Volume 37, Issue 11, November 2002
Driving the Point Home
Consider All the Options When Choosing
Trucks and Racks to Transport Glass
by Roger Mercure
There is a new perspective in the glass industry concerning how to carry glass in a secure environment. There are many types of trucks on our roads today including regular vans, pickups and opened or closed bodies. Depending on the glass-load dimension you need to carry, you will have to find the best equipment for the climate we face in North America.
Considering the Options
Moving glass from point A to B is a real challenge for the glass manufacturer. Letís look at the different options we have. As the Northern states have winter conditions and bumpy roads for nearly six months of the year, the roads are dirty and a good, flat surface of rubber protection wonít accumulate dirt, sand or salt. Any rubber surface, not being flat, can keep those elements in rubber grooved and scratch glass while being transported. Reducing the amount that glass sheets bounce during transportation may lower the risk of scratching, so it is important to look for a good pole system. The better the glass is secured on your rack, the less problems you will have with scratching and chipping. Chips on the side of a sealed unit will affect its quality and can even result in a broken unit after installation due to the stress of hot and cold temperatures. So when changing a broken sealed unit that is under warranty, ask if it was caused by a handling problem.
Also, watch for a good ledgeboard set-up. Sitting blocks are better than a full-length rubber mat (which is true for any size truck). Plan on having debris of tempered glass on a full floor mat. The rest of the load will suffer from particles left there. Any other kind of material, including stone or sand, will affect the quality of your product.
The use of sitting blocks can prevent many problems, and lifting glass sheet is easier when you can put your hand underneath the load to lift it. Sitting blocks can be spaced in a way to accommodate different sizes of glass.
Left: Aluminum construction works best for light units, such as vans. At right: An example of a pickup truck with a closed body.
Example of an open-body, light-duty truck.
For light units such as pickup trucks and vans, aluminum construction is the way to go. Not only will the rack be lighter than steel, but you will avoid rust problems. Your truck is a window of your company, so having an old, rusty rack wonít help you promote the quality of your craftsmanship.
Donít forget that ledgeboard size is important as well. The sealed unit takes up space and you want to reach the maximum payload instead of making fewer trips because of a narrow ledgeboard carrying two units at the same time. The maximum width is 102 inches for any vehicle on the road, so ledgeboard can be as wide as 5 Ĺ inches, with usable inches on each side keeping a 5-degree angle.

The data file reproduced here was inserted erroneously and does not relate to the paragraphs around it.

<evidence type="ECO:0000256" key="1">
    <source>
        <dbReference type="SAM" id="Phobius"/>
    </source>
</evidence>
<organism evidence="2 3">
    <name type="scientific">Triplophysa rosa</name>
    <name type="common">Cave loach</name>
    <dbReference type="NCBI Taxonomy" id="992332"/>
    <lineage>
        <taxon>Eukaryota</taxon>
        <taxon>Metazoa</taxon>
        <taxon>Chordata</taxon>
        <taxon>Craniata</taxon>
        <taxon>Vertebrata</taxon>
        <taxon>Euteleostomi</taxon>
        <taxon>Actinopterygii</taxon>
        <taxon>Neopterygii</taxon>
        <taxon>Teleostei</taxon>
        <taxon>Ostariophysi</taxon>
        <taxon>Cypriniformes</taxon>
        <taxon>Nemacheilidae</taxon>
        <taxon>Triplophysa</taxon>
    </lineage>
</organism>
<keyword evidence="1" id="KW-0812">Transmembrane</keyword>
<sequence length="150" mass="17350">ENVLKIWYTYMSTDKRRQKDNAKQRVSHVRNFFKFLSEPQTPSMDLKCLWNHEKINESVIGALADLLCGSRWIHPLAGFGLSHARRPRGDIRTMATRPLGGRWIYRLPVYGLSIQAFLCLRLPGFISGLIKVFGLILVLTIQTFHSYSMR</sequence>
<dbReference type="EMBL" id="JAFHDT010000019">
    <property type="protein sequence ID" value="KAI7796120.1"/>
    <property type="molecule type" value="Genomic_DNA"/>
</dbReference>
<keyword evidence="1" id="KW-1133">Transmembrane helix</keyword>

While vans are still more popular than pickup trucks, they are losing ground. Today, a well-equipped van with a rack on both sides will be outclassed by a new enclosed body that fits on a pickup truck. Our company offers a 5-panel kit that requires four hours of labor. Any glass contractor can transform his pickup truck into a 6-foot, 3-inch-high-working shopóbut the total investment is the same. So, your service truck can have a bench work, tool and even a compressor in a unit without having the worry of a cube van for inspection, licensing and log book.
If you choose to go with a single-side rack, GMC is offering an option of a side door on the driverís side. This will allow you to have the rack installed on the passenger side. Many people often donít understand that this is a logical choice for installing a rack. But remember that fuel tank filler is always on the driverís side, so donít forget to fill up before loading your rack. Also remember that during bad weather, the driver side is more exposed to slush and dirt. For a 24-hour service truck, who wants to be in the middle of the road to take the glass from a driver-side rack?
Medium-duty units follow the same trend. Again, a good aluminum construction reinforced with a steel sub frame will provide you with strength and durability. The price and weight will be under stainless-steel construction. We often see trucks with no tailgate and no panel on the side to protect glass from tools or material inside the truck on opened bodies. Donít forget that what falls out of your truck can cause an accident and you can be sued for any damage this causes.
In a competitive market you want to offer more than your competitor. There is a truck body for each purpose: opened or enclosed, 12 to 28 feet unit (roll-up tarps system, curtain, etc.) so do your research and purchase the best system to fit your needs.
Roger Mercure is the president of Bromer Inc., based in Terrebonne, Quebec.
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